As a business owner, the worst nightmare of nightmares is getting an Internal Revenue Service audit. So get ready. Here comes tax season. And here comes the onslaught of tax tips, advice and recommendations for avoiding an audit.
For starters, if you're concerned about an audit, your odds are looking better after Congress's recent budget agreement. According to the House Appropriations Committee, the IRS's funding level would be lower than the agency spent in 2009.
The Tax Man
But don't get too cocky. Because if you earn a decent amount, history is not on your side. According to the IRS, of the nearly 141 million individual returns filed for fiscal year 2011, 1.1 percent were audited. Six percent of the IRS audits conducted on individuals in 2012 were for people who made between $200,000 and $1 million. People with incomes of $200,000 or higher had an audit rate of 3.26%, or one out of every 30 returns. People with $1 million or more of income had a one-in-nine chance of their returns being audited.
So get ready for some well-intentioned advice about how to avoid an audit. Pundits, professionals and experts will tell you to check your figures, because math mistakes are easily found and raise eyebrows.
They'll warn you not to under-report income because the IRS gets the same W-2's and 1099's that you get and its computers check what you report. They'll also encourage you to file electronically--apparently, the error rate for a paper return is 21 percent while the rate for returns filed electronically is 0.5 percent.
"Don’t take large charitable deductions!" your CPA will yell. "We need to be careful how we treat that rental property you have in the mountains and, for God’s sake, make sure not to run those personal expenses through the company accounts."
He'll also say things like "And that car of yours? I know your daughter uses it, too, so we have to be careful how much of it we claim for business." CPAs get into this stuff. It's what we're all about. Fair enough.
Keep an eye on the TV, too. News stations and morning shows will begin trotting out their experts to share their advice. Watch them warn you about how dangerous it is to take a loss from a hobby or get too aggressive with your home office deduction.
Pay attention when they say that the IRS likes to audit cash-intensive small businesses and how the agency is particularly interested in people and companies with foreign bank accounts or who engage in large currency transactions too.
It’s true. It’s relevant. It’s helpful. But admit it. . . if you’re like most business owners, you know where the skeletons lie, don't you? You know that you sometimes dip into petty cash for "office expenses" that really aren't office expenses.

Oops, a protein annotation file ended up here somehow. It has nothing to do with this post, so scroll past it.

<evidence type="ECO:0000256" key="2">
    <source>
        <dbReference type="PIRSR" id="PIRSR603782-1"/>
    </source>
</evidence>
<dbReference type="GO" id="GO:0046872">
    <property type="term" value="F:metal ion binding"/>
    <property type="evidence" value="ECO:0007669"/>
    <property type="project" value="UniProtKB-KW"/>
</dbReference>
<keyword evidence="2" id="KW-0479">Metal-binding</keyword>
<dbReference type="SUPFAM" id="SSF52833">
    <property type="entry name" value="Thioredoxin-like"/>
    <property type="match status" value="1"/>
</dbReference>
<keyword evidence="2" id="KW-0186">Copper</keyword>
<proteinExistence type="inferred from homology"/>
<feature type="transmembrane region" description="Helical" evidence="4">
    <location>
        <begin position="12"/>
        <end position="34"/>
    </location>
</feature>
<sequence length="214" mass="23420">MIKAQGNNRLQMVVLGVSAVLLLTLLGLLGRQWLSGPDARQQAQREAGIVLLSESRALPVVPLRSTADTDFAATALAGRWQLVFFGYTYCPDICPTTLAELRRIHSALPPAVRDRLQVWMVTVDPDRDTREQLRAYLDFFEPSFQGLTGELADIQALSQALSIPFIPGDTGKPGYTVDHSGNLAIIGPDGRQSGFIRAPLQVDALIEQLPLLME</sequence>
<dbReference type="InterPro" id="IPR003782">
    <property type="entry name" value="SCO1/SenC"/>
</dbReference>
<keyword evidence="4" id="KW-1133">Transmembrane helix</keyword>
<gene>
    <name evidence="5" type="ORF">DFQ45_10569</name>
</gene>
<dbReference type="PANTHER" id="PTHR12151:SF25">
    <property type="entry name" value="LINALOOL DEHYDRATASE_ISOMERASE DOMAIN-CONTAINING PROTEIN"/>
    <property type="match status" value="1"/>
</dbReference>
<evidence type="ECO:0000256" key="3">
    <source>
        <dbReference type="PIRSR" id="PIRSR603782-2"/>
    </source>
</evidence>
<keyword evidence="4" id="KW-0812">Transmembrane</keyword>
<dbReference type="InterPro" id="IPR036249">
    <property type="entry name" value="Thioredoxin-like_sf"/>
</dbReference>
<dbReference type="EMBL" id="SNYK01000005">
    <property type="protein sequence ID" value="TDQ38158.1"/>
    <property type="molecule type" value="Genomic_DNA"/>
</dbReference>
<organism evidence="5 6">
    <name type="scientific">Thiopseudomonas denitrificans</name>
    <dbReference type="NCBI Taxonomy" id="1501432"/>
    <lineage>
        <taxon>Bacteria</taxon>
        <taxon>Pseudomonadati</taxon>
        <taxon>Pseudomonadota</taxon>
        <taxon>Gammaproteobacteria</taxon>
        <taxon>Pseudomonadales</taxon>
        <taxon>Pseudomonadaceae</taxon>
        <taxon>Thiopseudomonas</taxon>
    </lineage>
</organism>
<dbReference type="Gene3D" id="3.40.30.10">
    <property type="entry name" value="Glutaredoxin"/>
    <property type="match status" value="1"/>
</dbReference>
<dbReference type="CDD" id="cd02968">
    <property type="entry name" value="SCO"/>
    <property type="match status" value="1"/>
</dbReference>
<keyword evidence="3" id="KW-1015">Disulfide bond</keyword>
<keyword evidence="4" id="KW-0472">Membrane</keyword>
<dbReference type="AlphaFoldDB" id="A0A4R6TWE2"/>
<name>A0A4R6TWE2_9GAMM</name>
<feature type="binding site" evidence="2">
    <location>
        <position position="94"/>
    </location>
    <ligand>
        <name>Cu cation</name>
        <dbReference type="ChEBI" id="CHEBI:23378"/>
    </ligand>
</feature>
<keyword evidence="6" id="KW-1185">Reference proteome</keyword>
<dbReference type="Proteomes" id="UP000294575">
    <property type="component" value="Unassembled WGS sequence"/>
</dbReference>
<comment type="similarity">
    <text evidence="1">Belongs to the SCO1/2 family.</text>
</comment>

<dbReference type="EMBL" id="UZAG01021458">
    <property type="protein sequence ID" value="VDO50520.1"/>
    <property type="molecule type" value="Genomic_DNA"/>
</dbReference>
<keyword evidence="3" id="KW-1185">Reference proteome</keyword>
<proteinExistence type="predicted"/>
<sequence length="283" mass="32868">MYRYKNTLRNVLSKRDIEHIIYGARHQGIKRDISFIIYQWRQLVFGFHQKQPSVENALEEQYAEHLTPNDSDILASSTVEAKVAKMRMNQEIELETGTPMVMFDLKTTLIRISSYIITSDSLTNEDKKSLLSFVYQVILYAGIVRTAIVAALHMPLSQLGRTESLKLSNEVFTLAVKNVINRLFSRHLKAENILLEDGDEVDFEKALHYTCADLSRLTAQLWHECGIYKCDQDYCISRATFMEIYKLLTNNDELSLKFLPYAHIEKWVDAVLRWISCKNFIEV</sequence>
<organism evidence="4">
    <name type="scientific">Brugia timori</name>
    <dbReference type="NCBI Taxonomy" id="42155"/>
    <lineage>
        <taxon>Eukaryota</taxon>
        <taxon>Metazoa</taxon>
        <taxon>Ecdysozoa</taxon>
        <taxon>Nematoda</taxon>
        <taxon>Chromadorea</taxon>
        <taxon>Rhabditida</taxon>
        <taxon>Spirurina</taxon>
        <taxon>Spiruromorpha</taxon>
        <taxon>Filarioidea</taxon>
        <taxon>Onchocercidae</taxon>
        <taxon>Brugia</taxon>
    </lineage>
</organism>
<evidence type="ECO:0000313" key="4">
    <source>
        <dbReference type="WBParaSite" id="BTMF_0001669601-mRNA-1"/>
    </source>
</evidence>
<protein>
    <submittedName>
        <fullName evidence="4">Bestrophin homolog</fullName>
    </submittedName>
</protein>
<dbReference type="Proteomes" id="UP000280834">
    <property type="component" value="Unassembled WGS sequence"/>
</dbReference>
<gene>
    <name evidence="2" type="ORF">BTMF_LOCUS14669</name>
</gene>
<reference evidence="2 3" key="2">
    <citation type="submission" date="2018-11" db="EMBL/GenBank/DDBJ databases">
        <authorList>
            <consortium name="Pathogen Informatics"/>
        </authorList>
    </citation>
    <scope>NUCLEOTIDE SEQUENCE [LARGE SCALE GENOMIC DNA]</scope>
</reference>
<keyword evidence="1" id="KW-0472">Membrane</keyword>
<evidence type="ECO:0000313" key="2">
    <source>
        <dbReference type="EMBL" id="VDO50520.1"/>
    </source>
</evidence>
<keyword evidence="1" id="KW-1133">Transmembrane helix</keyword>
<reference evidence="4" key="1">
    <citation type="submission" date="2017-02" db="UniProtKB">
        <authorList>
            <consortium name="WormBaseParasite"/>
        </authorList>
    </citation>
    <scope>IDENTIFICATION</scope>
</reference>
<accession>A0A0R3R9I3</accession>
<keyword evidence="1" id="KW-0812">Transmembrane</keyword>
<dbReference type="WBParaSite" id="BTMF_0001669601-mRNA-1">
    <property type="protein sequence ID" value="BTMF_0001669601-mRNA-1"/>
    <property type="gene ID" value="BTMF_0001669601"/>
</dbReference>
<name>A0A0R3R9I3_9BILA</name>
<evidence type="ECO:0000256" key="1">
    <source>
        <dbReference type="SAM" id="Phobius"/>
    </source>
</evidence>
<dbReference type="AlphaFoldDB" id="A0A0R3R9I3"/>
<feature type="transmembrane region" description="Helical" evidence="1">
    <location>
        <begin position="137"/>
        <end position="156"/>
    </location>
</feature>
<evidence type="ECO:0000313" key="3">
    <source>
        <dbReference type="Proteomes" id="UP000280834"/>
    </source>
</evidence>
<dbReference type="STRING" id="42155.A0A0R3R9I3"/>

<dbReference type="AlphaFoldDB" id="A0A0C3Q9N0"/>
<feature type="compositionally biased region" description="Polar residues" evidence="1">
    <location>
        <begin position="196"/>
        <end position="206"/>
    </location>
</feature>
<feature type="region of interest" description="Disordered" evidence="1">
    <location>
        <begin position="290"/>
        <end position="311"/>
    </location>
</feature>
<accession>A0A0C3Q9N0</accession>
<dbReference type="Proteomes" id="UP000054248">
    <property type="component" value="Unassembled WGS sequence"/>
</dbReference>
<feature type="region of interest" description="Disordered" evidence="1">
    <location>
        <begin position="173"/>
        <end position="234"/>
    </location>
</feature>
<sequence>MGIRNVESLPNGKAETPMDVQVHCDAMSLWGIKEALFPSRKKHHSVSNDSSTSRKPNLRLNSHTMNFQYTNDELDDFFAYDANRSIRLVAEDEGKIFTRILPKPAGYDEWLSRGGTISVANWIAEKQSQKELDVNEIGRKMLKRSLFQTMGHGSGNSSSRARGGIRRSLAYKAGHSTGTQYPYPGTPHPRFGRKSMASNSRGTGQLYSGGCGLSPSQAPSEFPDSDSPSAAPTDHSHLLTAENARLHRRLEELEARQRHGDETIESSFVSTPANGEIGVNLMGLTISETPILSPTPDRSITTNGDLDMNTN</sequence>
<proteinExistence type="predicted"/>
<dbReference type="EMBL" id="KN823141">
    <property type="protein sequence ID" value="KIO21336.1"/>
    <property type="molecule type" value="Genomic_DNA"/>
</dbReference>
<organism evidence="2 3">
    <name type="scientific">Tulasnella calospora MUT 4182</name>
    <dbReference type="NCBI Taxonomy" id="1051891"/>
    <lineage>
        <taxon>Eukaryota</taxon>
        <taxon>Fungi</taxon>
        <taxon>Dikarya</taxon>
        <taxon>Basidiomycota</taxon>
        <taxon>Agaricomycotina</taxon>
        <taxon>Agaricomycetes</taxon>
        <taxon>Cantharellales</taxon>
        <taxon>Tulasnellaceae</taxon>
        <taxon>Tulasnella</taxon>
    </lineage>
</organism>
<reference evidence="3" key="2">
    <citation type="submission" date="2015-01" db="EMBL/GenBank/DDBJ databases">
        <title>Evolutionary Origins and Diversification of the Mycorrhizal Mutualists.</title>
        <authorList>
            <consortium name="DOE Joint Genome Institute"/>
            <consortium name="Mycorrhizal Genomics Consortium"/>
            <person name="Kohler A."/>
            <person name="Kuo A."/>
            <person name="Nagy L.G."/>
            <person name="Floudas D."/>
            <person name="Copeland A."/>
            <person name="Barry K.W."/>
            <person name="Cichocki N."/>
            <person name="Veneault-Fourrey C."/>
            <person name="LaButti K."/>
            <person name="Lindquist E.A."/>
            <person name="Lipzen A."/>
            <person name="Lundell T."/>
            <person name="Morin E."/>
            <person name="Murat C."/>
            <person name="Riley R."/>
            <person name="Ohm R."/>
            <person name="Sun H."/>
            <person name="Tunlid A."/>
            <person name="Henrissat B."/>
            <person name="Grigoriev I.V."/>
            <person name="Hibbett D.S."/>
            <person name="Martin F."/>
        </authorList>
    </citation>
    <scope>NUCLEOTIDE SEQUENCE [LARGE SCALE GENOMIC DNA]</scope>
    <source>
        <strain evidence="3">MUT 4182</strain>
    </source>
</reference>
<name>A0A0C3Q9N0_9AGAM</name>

You remember the few times this year where you took a cash payment from a customer and "forgot" to tell your bookkeeper. You know you sneaked through a few extra meals on your last "business trip" with the better half. This is what business owners do. You don't think you're dishonest. You rationalize that these things are relatively immaterial.
But here’s the thing: Maybe you'll get audited. Maybe you won't. There's really very little you can do to avoid it. You might be high risk or not. You can go out of your way to avoid scrutiny but still win (I mean lose) the lottery and get selected for an audit. And that’s what gives the IRS its power. . . and keeps us all honest. Because getting selected for an audit, or even just being asked to provide information to the IRS is scary. Stressful. Distracting. Costly. Time consuming.
So what's truly the best way to avoid an audit? "Just expect it," Andrew, a client and long term business owner, told me once. "I’m always prepared for it." Why, I ask him? "Because,” he said. “I can sleep better knowing that it will one day happen.” Andrew keeps pretty good records and files. He’s more organized than the average bear. He knows his numbers pretty well and looks through his financials monthly. He's guilty of some minor shenanigans ("Who’s going to know that I overpaid my kid a little?") but not too much.
Of course, he'll never do something significant that's outright illegal, fraudulent or indefensible. It's just not worth it.
Most importantly, Andrew knows his exposures. He knows where he's being aggressive with his inventory write-offs and where the line is for those contractors who could be employees. But he thinks these through and has a good, documented, thought-out basis for why he took the tax position that he did and he's made sure that to have it vetted by his CPA.
And, critically, he's consistent. He can always defend himself by saying he’s done things the same way. And it's a pretty good defense, even if the way he's doing things is arguable.
When it comes to taxes, smart-business owners like Andrew minimize their risks. But surprises can't always be avoided. So he prepares. He has a plan for when something goes bad. Or when the IRS calls. Because no one can avoid an IRS audit. But we can make sure we're prepared.